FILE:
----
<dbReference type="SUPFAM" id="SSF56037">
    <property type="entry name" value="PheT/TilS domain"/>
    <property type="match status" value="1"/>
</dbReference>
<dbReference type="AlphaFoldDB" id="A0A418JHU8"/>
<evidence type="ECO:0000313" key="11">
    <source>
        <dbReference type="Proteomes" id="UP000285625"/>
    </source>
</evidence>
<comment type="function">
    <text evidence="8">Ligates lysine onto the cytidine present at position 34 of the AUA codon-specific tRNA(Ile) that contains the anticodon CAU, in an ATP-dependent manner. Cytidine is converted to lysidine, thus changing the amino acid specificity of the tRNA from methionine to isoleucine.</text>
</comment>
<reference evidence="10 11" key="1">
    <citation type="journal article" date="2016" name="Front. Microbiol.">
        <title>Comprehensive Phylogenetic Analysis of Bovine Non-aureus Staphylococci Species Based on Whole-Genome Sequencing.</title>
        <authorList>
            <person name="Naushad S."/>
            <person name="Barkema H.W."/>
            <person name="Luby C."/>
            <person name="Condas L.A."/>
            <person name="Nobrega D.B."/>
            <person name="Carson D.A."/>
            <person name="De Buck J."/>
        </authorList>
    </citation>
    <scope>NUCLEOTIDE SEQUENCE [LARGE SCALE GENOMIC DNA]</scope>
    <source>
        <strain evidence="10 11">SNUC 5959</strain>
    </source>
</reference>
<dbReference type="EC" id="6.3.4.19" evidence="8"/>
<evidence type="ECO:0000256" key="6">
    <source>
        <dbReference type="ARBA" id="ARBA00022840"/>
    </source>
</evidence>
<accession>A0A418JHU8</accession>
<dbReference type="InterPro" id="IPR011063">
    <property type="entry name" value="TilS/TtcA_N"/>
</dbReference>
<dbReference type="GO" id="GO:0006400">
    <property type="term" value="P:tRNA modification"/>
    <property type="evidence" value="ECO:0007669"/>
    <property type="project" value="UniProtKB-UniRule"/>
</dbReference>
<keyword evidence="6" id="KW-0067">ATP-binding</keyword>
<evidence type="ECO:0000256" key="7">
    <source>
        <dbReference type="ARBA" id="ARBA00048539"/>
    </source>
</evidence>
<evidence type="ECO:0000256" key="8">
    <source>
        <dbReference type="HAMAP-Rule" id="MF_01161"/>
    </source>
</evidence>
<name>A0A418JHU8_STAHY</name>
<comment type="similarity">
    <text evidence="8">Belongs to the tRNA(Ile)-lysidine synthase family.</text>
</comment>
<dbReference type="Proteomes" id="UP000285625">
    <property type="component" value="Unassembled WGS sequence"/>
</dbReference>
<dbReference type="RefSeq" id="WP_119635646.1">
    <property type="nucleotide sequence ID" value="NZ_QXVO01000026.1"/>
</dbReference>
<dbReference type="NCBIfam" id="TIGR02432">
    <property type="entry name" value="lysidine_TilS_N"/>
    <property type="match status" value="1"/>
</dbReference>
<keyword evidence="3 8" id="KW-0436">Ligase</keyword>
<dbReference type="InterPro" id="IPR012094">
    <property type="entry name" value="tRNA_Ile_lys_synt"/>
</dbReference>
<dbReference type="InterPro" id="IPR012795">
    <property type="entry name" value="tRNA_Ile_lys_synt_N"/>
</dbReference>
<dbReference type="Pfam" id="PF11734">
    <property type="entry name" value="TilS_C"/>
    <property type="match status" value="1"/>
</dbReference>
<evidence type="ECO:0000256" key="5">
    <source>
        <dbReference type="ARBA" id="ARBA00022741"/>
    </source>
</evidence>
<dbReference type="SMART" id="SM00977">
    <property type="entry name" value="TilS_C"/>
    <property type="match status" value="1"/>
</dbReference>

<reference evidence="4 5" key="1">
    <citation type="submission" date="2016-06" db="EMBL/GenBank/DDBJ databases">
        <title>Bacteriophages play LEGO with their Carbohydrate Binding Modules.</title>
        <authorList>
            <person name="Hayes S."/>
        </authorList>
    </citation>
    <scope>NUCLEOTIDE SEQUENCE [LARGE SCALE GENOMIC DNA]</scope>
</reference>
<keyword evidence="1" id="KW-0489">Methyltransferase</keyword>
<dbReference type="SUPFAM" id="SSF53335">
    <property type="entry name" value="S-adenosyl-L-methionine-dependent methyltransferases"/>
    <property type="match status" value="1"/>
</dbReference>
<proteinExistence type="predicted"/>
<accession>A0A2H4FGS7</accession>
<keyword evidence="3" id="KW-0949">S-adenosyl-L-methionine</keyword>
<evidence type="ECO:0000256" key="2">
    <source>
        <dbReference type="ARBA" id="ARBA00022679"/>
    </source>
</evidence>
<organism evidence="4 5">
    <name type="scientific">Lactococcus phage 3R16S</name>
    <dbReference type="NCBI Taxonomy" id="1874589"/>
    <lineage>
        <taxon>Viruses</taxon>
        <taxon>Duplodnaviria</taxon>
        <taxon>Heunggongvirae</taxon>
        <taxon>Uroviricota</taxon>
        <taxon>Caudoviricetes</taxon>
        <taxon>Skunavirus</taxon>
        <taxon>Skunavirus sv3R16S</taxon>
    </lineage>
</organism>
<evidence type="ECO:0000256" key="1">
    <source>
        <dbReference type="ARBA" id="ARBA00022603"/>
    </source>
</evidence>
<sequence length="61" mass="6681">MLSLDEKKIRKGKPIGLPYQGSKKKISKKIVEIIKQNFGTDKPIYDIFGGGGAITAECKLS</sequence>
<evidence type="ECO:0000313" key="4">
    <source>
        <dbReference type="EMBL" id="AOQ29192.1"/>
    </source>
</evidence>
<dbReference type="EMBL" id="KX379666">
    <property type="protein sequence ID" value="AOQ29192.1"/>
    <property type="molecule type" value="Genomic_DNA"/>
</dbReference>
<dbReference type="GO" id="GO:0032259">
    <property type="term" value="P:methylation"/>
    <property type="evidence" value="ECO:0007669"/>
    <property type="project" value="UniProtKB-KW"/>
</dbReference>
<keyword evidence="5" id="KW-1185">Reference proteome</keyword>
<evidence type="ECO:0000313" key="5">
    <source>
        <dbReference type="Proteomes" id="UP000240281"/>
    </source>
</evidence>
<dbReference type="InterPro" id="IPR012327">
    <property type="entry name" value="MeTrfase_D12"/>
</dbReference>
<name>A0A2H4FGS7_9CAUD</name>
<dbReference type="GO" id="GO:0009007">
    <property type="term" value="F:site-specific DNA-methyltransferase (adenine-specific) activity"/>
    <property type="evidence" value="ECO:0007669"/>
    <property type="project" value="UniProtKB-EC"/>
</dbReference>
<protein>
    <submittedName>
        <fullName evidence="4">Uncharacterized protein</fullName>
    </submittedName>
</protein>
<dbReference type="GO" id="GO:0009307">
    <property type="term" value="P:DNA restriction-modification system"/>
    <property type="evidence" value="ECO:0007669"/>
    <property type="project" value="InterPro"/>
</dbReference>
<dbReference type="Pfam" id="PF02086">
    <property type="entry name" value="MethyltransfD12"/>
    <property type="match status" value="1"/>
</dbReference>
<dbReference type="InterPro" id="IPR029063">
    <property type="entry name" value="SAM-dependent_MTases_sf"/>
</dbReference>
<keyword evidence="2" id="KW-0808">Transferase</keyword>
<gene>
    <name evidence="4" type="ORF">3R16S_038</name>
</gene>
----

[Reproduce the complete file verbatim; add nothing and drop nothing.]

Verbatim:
<dbReference type="SUPFAM" id="SSF56037">
    <property type="entry name" value="PheT/TilS domain"/>
    <property type="match status" value="1"/>
</dbReference>
<dbReference type="AlphaFoldDB" id="A0A418JHU8"/>
<evidence type="ECO:0000313" key="11">
    <source>
        <dbReference type="Proteomes" id="UP000285625"/>
    </source>
</evidence>
<comment type="function">
    <text evidence="8">Ligates lysine onto the cytidine present at position 34 of the AUA codon-specific tRNA(Ile) that contains the anticodon CAU, in an ATP-dependent manner. Cytidine is converted to lysidine, thus changing the amino acid specificity of the tRNA from methionine to isoleucine.</text>
</comment>
<reference evidence="10 11" key="1">
    <citation type="journal article" date="2016" name="Front. Microbiol.">
        <title>Comprehensive Phylogenetic Analysis of Bovine Non-aureus Staphylococci Species Based on Whole-Genome Sequencing.</title>
        <authorList>
            <person name="Naushad S."/>
            <person name="Barkema H.W."/>
            <person name="Luby C."/>
            <person name="Condas L.A."/>
            <person name="Nobrega D.B."/>
            <person name="Carson D.A."/>
            <person name="De Buck J."/>
        </authorList>
    </citation>
    <scope>NUCLEOTIDE SEQUENCE [LARGE SCALE GENOMIC DNA]</scope>
    <source>
        <strain evidence="10 11">SNUC 5959</strain>
    </source>
</reference>
<dbReference type="EC" id="6.3.4.19" evidence="8"/>
<evidence type="ECO:0000256" key="6">
    <source>
        <dbReference type="ARBA" id="ARBA00022840"/>
    </source>
</evidence>
<accession>A0A418JHU8</accession>
<dbReference type="InterPro" id="IPR011063">
    <property type="entry name" value="TilS/TtcA_N"/>
</dbReference>
<dbReference type="GO" id="GO:0006400">
    <property type="term" value="P:tRNA modification"/>
    <property type="evidence" value="ECO:0007669"/>
    <property type="project" value="UniProtKB-UniRule"/>
</dbReference>
<keyword evidence="6" id="KW-0067">ATP-binding</keyword>
<evidence type="ECO:0000256" key="7">
    <source>
        <dbReference type="ARBA" id="ARBA00048539"/>
    </source>
</evidence>
<evidence type="ECO:0000256" key="8">
    <source>
        <dbReference type="HAMAP-Rule" id="MF_01161"/>
    </source>
</evidence>
<name>A0A418JHU8_STAHY</name>
<comment type="similarity">
    <text evidence="8">Belongs to the tRNA(Ile)-lysidine synthase family.</text>
</comment>
<dbReference type="Proteomes" id="UP000285625">
    <property type="component" value="Unassembled WGS sequence"/>
</dbReference>
<dbReference type="RefSeq" id="WP_119635646.1">
    <property type="nucleotide sequence ID" value="NZ_QXVO01000026.1"/>
</dbReference>
<dbReference type="NCBIfam" id="TIGR02432">
    <property type="entry name" value="lysidine_TilS_N"/>
    <property type="match status" value="1"/>
</dbReference>
<keyword evidence="3 8" id="KW-0436">Ligase</keyword>
<dbReference type="InterPro" id="IPR012094">
    <property type="entry name" value="tRNA_Ile_lys_synt"/>
</dbReference>
<dbReference type="InterPro" id="IPR012795">
    <property type="entry name" value="tRNA_Ile_lys_synt_N"/>
</dbReference>
<dbReference type="Pfam" id="PF11734">
    <property type="entry name" value="TilS_C"/>
    <property type="match status" value="1"/>
</dbReference>
<evidence type="ECO:0000256" key="5">
    <source>
        <dbReference type="ARBA" id="ARBA00022741"/>
    </source>
</evidence>
<dbReference type="SMART" id="SM00977">
    <property type="entry name" value="TilS_C"/>
    <property type="match status" value="1"/>
</dbReference>

<reference evidence="4 5" key="1">
    <citation type="submission" date="2016-06" db="EMBL/GenBank/DDBJ databases">
        <title>Bacteriophages play LEGO with their Carbohydrate Binding Modules.</title>
        <authorList>
            <person name="Hayes S."/>
        </authorList>
    </citation>
    <scope>NUCLEOTIDE SEQUENCE [LARGE SCALE GENOMIC DNA]</scope>
</reference>
<keyword evidence="1" id="KW-0489">Methyltransferase</keyword>
<dbReference type="SUPFAM" id="SSF53335">
    <property type="entry name" value="S-adenosyl-L-methionine-dependent methyltransferases"/>
    <property type="match status" value="1"/>
</dbReference>
<proteinExistence type="predicted"/>
<accession>A0A2H4FGS7</accession>
<keyword evidence="3" id="KW-0949">S-adenosyl-L-methionine</keyword>
<evidence type="ECO:0000256" key="2">
    <source>
        <dbReference type="ARBA" id="ARBA00022679"/>
    </source>
</evidence>
<organism evidence="4 5">
    <name type="scientific">Lactococcus phage 3R16S</name>
    <dbReference type="NCBI Taxonomy" id="1874589"/>
    <lineage>
        <taxon>Viruses</taxon>
        <taxon>Duplodnaviria</taxon>
        <taxon>Heunggongvirae</taxon>
        <taxon>Uroviricota</taxon>
        <taxon>Caudoviricetes</taxon>
        <taxon>Skunavirus</taxon>
        <taxon>Skunavirus sv3R16S</taxon>
    </lineage>
</organism>
<evidence type="ECO:0000256" key="1">
    <source>
        <dbReference type="ARBA" id="ARBA00022603"/>
    </source>
</evidence>
<sequence length="61" mass="6681">MLSLDEKKIRKGKPIGLPYQGSKKKISKKIVEIIKQNFGTDKPIYDIFGGGGAITAECKLS</sequence>
<evidence type="ECO:0000313" key="4">
    <source>
        <dbReference type="EMBL" id="AOQ29192.1"/>
    </source>
</evidence>
<dbReference type="EMBL" id="KX379666">
    <property type="protein sequence ID" value="AOQ29192.1"/>
    <property type="molecule type" value="Genomic_DNA"/>
</dbReference>
<dbReference type="GO" id="GO:0032259">
    <property type="term" value="P:methylation"/>
    <property type="evidence" value="ECO:0007669"/>
    <property type="project" value="UniProtKB-KW"/>
</dbReference>
<keyword evidence="5" id="KW-1185">Reference proteome</keyword>
<evidence type="ECO:0000313" key="5">
    <source>
        <dbReference type="Proteomes" id="UP000240281"/>
    </source>
</evidence>
<dbReference type="InterPro" id="IPR012327">
    <property type="entry name" value="MeTrfase_D12"/>
</dbReference>
<name>A0A2H4FGS7_9CAUD</name>
<dbReference type="GO" id="GO:0009007">
    <property type="term" value="F:site-specific DNA-methyltransferase (adenine-specific) activity"/>
    <property type="evidence" value="ECO:0007669"/>
    <property type="project" value="UniProtKB-EC"/>
</dbReference>
<protein>
    <submittedName>
        <fullName evidence="4">Uncharacterized protein</fullName>
    </submittedName>
</protein>
<dbReference type="GO" id="GO:0009307">
    <property type="term" value="P:DNA restriction-modification system"/>
    <property type="evidence" value="ECO:0007669"/>
    <property type="project" value="InterPro"/>
</dbReference>
<dbReference type="Pfam" id="PF02086">
    <property type="entry name" value="MethyltransfD12"/>
    <property type="match status" value="1"/>
</dbReference>
<dbReference type="InterPro" id="IPR029063">
    <property type="entry name" value="SAM-dependent_MTases_sf"/>
</dbReference>
<keyword evidence="2" id="KW-0808">Transferase</keyword>
<gene>
    <name evidence="4" type="ORF">3R16S_038</name>
</gene>